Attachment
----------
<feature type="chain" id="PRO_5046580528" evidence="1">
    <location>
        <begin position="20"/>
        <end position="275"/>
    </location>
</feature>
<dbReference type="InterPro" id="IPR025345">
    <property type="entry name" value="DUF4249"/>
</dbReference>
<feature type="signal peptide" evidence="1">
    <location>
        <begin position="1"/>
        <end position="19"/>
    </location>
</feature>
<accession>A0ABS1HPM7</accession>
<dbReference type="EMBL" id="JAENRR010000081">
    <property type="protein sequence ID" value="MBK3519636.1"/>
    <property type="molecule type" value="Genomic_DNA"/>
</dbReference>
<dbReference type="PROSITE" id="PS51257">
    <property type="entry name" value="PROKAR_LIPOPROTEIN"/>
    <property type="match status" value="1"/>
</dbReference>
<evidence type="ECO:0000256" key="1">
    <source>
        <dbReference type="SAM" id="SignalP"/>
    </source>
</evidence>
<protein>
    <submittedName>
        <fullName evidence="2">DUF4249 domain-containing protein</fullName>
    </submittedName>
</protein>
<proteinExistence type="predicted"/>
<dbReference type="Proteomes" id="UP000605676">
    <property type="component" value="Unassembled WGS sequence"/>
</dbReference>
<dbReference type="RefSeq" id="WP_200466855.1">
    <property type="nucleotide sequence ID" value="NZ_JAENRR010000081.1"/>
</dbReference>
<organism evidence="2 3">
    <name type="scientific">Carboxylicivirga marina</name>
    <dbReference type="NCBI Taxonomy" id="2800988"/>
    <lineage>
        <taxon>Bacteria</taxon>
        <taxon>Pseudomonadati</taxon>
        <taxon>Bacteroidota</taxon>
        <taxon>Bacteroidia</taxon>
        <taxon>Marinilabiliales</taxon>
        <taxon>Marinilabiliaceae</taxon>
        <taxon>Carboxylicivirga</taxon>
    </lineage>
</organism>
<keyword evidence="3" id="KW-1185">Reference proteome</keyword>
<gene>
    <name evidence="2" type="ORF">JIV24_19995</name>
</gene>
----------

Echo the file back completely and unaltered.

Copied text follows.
<feature type="chain" id="PRO_5046580528" evidence="1">
    <location>
        <begin position="20"/>
        <end position="275"/>
    </location>
</feature>
<dbReference type="InterPro" id="IPR025345">
    <property type="entry name" value="DUF4249"/>
</dbReference>
<feature type="signal peptide" evidence="1">
    <location>
        <begin position="1"/>
        <end position="19"/>
    </location>
</feature>
<accession>A0ABS1HPM7</accession>
<dbReference type="EMBL" id="JAENRR010000081">
    <property type="protein sequence ID" value="MBK3519636.1"/>
    <property type="molecule type" value="Genomic_DNA"/>
</dbReference>
<dbReference type="PROSITE" id="PS51257">
    <property type="entry name" value="PROKAR_LIPOPROTEIN"/>
    <property type="match status" value="1"/>
</dbReference>
<evidence type="ECO:0000256" key="1">
    <source>
        <dbReference type="SAM" id="SignalP"/>
    </source>
</evidence>
<protein>
    <submittedName>
        <fullName evidence="2">DUF4249 domain-containing protein</fullName>
    </submittedName>
</protein>
<proteinExistence type="predicted"/>
<dbReference type="Proteomes" id="UP000605676">
    <property type="component" value="Unassembled WGS sequence"/>
</dbReference>
<dbReference type="RefSeq" id="WP_200466855.1">
    <property type="nucleotide sequence ID" value="NZ_JAENRR010000081.1"/>
</dbReference>
<organism evidence="2 3">
    <name type="scientific">Carboxylicivirga marina</name>
    <dbReference type="NCBI Taxonomy" id="2800988"/>
    <lineage>
        <taxon>Bacteria</taxon>
        <taxon>Pseudomonadati</taxon>
        <taxon>Bacteroidota</taxon>
        <taxon>Bacteroidia</taxon>
        <taxon>Marinilabiliales</taxon>
        <taxon>Marinilabiliaceae</taxon>
        <taxon>Carboxylicivirga</taxon>
    </lineage>
</organism>
<keyword evidence="3" id="KW-1185">Reference proteome</keyword>
<gene>
    <name evidence="2" type="ORF">JIV24_19995</name>
</gene>